Perhaps an even more vile set of falsehoods is BC Hydro’s continuing claims that demand for electricity by its BC consumers has been growing steadily. That has led to excessive capital spending that measures in the billions.
Check out the fine work on electoral reform by Merv Adey 2018 fellowship recipient Andrew Seal. It’s a fabulous five part series published by The Tyee. We’d like to raise additional funds to initiate the next fellowship. You can be sure it will support a comprehensive examination of a subject important to all British Columbians.
British Columbia sees itself in competition with Alberta to attract gas exploration and production companies. As a result, both provinces have been in a race to the bottom. By giving away its natural gas resource, BC has reached bottom and through its plan to provide below cost electricity, the Horgan Government policy is to pay producers to remove this natural resource. Quite a change from the NDP’s promises before the 2017 election.
Paul Starr of Princeton University wrote The Limits of Privatization. In the paper, he discusses an effect in which influence on government now comes from the “enlarged class of private contractors and other providers dependent on public money.”
Tax expenditures, represent a tax break that government offers people and corporations in support of policy objectives. It’s forgone revenue, or money that government doesn’t collect, but could if it didn’t offer that tax break. In 2016/17, tax expenditures in B.C. accounted for over $7 billion in foregone revenue.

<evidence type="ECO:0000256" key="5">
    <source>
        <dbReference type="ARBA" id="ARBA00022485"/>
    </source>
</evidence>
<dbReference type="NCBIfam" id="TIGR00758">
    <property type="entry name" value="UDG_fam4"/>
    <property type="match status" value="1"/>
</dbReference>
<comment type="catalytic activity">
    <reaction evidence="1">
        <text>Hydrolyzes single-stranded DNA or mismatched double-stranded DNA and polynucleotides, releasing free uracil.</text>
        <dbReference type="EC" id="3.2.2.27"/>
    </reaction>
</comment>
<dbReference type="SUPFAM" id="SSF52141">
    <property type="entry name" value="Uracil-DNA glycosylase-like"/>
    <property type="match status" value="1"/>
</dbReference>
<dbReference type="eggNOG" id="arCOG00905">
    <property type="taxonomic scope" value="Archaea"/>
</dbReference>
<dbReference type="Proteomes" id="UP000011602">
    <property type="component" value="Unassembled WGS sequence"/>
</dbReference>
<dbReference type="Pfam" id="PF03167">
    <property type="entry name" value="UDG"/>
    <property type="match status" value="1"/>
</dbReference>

BC NDP’s unwillingness to appoint a Commission of Inquiry to investigate corruption in public administration is one more sign of timidity, a thing becoming the Horgan Government’s hallmark. We’ve seen much evidence of illegal money laundering at casinos and no significant penalties have been assessed against corporation or individuals. Business as usual continues and, good business it’s been for insiders.
John Horgan’s Government is condoning a disinformation campaign that would make despots of the world proud. And, we’re paying billions because of it. Corporate media is today publishing BC Hydro propaganda under the guise of it being authentic news. An example…
In real terms, the BC government’s natural resource revenues in 2018 were 37% of the level in 2001, despite material increases in output.
Pal explained that I had wasted time reading platforms and promises. He said the only method of judging real intentions is to scrutinize a politician’s finances. Give me a list of contributors and full details of a candidate’s financial records. I’ll know exactly what to expect without reading platforms or listening to promises. Tell me who a politician is beholden to and I can figure out what they are going to do.
In the current year, BC Hydro expects to export electricity for a price of C$26.50 per megawatt hour. Compare that to the C$91.40/MWh paid independent power producers in the fiscal year ended March, 2018, an amount 28% higher than five years before. Bank of Canada puts inflation at 7% and the average market price barely changed between FY 2013 and FY 2018.